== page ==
The role of rehabilitation in the curriculum of the General Medicine study programme

General Medicine (GM), the largest study field at FM MU, does not involve any separate RPM course. RPM is taught as part of two courses, namely Internal Medicine – Block 5, and Orthopaedics and Rehabilitation – Practice [9]. Apart from these two courses, a computer-assisted search for the representation of this discipline has to be done in all other courses of GM; in this way, we can find out whether the entire curriculum contains essential concepts of this medical discipline or not.

In general, RPM is an interdisciplinary branch of medicine closely linked to all other medical disciplines. Professor Pavel Kolář [10] defines the rehabilitation as follows: “Treatment rehabilitation is an integral part of healthcare and includes a complex of rehabilitative, diagnostic, therapeutic and organisational actions directed toward reaching an individual’s maximum functional potential and establishing conditions for its achievement. Treatment rehabilitation can be provided in the form of inpatient care, outpatient care and specialised care in treatment institutions, including balneological centres. It should be initiated in all areas of clinical specialties, including intensive care units (ICU) during the period of acute inpatient medical care.”

The postgraduate education of physicians encompasses a lot of interconnections between rehabilitation topics and other medical disciplines, too. In the Czech Republic, a graduate student must complete the so-called specialised education of physicians, involving a two-year common trunk followed by a basic branch (the final specialisation) to be allowed to work individually [11]. The majority of these branches are preceded by only one or two common trunks (for example, the internal medicine trunk or the paediatric medicine trunk precede the infectious medicine branch; the internal medicine trunk is a prerequisite of the angiology branch, etc.). However, the choice of the common trunk preceding the RPM branch is wider: a graduate student can choose one of five different common trunks to continue with the RPM branch, specifically the internal, surgical, paediatric, orthopaedic or neurological trunk.

The above-mentioned definition of rehabilitation and the postgraduate education description, as well as the experience from the clinical stage of medical education, imply that the knowledge of this discipline is really important for medical students and graduates. If a physician – a specialist in any medical discipline – has at least basic knowledge of rehabilitation, he/she will be able to apply it in his/her practice or contact a colleague specialised in rehabilitation at the right time and send a patient with mobility problems to the right place.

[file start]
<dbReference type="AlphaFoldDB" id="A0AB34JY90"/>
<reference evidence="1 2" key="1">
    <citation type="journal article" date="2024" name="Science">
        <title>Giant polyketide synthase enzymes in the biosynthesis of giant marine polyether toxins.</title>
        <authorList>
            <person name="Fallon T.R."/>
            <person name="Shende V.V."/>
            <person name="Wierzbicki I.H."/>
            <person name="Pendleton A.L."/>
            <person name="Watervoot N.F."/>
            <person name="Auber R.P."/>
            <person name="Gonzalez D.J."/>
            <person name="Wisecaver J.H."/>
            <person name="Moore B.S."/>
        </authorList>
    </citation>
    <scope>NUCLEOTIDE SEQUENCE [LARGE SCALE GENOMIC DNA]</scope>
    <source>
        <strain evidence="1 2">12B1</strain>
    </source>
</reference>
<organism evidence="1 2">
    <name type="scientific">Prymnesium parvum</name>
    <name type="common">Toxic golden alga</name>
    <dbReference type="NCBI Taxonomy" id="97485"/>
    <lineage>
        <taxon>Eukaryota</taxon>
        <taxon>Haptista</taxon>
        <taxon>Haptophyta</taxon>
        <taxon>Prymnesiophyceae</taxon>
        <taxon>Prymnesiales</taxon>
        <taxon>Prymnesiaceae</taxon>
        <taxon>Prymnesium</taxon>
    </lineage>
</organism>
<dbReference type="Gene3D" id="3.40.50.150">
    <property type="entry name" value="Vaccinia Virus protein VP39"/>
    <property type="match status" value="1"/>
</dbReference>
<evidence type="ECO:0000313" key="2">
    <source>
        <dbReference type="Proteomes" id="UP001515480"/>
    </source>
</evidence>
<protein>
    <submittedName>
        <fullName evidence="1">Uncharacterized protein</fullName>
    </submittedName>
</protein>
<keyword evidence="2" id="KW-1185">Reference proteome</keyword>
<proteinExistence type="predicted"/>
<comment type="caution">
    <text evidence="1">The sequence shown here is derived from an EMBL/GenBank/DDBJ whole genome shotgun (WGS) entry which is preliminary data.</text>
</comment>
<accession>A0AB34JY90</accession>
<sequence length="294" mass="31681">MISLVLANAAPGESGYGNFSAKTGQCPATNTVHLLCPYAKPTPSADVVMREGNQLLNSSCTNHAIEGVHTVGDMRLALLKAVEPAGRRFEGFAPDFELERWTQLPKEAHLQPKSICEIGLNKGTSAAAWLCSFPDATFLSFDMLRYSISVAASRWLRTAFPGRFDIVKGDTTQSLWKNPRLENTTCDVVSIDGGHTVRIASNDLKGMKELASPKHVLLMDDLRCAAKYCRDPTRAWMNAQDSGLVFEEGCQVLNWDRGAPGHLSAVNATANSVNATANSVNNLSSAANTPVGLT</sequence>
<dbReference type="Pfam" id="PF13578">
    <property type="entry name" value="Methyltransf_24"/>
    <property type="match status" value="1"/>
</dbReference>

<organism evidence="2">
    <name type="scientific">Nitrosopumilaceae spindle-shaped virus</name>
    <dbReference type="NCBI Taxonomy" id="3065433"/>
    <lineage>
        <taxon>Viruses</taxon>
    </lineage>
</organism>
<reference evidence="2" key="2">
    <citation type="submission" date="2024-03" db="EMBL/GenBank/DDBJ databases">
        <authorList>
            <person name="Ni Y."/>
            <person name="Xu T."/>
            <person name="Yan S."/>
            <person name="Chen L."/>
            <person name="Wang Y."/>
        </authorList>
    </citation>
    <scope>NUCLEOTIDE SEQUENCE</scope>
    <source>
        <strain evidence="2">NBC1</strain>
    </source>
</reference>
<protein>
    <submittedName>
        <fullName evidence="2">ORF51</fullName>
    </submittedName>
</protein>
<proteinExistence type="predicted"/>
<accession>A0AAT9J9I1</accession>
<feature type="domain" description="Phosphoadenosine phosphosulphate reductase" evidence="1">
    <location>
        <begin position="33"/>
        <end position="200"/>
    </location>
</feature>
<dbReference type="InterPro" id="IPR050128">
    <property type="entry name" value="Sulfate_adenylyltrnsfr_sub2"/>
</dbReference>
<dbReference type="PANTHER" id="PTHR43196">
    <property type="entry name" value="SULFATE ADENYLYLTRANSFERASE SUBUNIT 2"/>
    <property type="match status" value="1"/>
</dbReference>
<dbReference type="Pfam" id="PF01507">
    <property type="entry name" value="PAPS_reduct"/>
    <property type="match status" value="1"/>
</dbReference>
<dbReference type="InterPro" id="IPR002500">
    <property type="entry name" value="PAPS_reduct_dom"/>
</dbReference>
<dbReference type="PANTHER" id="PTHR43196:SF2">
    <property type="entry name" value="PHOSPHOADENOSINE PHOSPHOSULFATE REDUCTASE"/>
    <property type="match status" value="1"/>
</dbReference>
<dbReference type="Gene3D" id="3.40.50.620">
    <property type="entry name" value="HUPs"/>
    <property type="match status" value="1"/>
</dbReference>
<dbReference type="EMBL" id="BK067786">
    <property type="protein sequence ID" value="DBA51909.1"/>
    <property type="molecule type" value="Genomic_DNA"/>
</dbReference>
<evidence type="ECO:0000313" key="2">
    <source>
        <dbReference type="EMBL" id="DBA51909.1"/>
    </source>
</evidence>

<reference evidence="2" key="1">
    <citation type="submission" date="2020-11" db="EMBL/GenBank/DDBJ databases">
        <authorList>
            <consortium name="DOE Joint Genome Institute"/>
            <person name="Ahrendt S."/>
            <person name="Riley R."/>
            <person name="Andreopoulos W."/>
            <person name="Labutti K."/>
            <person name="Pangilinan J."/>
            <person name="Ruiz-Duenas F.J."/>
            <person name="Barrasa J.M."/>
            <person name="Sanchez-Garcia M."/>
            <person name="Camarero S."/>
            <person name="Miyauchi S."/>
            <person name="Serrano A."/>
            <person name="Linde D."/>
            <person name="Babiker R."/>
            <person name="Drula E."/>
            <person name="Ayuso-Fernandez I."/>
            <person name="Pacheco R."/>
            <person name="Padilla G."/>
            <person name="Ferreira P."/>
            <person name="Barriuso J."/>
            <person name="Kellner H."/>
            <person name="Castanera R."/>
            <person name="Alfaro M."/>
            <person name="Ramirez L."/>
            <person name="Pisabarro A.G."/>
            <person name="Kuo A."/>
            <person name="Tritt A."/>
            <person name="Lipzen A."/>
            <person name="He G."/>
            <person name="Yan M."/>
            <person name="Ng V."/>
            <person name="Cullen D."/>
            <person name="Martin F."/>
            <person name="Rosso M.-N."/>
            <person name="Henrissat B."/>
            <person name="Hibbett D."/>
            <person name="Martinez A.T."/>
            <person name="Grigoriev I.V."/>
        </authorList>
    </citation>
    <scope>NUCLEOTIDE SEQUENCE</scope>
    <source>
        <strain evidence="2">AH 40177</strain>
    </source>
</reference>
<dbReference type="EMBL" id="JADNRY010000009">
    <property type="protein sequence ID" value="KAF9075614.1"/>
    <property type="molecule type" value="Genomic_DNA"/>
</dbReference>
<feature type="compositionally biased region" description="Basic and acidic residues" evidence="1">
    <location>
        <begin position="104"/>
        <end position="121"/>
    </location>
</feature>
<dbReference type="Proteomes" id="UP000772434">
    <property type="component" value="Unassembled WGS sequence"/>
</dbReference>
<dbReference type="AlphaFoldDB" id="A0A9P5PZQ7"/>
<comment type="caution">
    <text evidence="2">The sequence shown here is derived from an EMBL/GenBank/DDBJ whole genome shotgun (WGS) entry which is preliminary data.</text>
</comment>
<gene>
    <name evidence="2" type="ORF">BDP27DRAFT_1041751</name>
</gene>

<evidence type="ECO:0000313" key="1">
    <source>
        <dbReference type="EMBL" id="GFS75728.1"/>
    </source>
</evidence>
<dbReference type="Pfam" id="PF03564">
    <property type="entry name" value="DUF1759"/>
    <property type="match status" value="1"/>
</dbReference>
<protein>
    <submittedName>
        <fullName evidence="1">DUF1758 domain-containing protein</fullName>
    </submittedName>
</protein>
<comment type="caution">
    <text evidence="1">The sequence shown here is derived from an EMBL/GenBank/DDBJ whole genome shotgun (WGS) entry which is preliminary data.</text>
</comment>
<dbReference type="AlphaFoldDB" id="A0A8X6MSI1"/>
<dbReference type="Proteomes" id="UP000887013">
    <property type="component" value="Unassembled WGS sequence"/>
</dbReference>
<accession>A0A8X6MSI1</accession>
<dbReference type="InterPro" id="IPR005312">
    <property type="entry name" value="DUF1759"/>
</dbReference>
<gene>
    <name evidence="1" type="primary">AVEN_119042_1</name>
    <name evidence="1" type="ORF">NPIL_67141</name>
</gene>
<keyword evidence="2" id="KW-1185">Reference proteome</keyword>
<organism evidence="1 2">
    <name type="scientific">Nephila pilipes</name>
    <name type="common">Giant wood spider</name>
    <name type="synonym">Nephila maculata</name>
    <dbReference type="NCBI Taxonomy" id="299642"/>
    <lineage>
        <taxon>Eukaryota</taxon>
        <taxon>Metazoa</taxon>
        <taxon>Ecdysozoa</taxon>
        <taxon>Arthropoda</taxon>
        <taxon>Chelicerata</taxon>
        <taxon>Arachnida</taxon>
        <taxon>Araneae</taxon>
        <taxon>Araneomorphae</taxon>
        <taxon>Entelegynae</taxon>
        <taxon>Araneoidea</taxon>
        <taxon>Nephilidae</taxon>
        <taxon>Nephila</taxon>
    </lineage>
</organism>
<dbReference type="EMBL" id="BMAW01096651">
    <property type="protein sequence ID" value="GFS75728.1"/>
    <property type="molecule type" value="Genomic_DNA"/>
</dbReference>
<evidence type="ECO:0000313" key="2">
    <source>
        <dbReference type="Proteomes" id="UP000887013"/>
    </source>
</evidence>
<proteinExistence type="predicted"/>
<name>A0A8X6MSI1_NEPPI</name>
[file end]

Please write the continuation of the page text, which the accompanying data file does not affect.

The global objective of this study was to find out how to measure the content similarities – based on keywords occurrence – among medical and healthcare disciplines from OPTIMED and RPM.

Methods

Using NLP techniques in practice should be based on a time-tested methodological background, which systematically covers all fundamental steps to discover and to extract knowledge from collected datasets. In general, standards establishment in the data-mining sphere always has to be taken into account. For the purpose of finding term similarities in medical curriculum data, the CRoss-Industry Standard Process for Data Mining (CRISP-DM) reference model was chosen as a well-documented practical guideline [12]. CRISP-DM divides the exploratory process into six major phases, as described below.

Business understanding

First of all, domain understanding and formulation of the global objectives are required. Here, we used the dataset collected within OPTIMED CurrMS, which provides an essential support during institutional decision-making activities relating to the curriculum creation, management, and optimisation [1]. In this system, a curriculum is made of fundamental building blocks (such as study field, discipline, course, learning unit, and learning outcome) supplemented with descriptive attributes (such as teaching range and type, annotation, keywords, and information resources). OPTIMED CurrMS provides data about all 42 medical and healthcare disciplines except RPM. Based on these data, we were able to merge the selected attributes and to create textual representations for a further NLP discipline comparison. As RPM does not constitute a separate discipline or a course at FM MU, no data describing RPM were available. In order to have an adequate RPM keyword representation, a new RPM description standing out of OPTIMED was artificially defined by three RPM experts. It consisted of 110 fundamental terms divided into the three classes (Table 1).

Table 1. Overview of 110 terms in three categories

Basic terminology Analgesy, balneotherapy, biomechanical analysis, coding theory, comprehensive rehabilitation, convalescence, counternutation, deep stabilization system, developmental kinesiology, dispersion efect, elasticity, endorphin theory, ergotherapy, gate theory, goniometry, interstitial neuron, joint play, motoricity, muscle testing, muscle tone, myorelaxation, myostimulation, neuromuscular, neuromuscular coordination, nutation, palpation, physiatry, physiotherapy, post-isometric relaxation, psychosomatic medicine, pulmonary rehabilitation, reciprocal innervation, reconditioning, rehabilitation, rehabilitation medicine, rigidity, sensorimotor, stereotypic movement, thixotropy, trace element, vertebrogenic, vocational rehabilitation.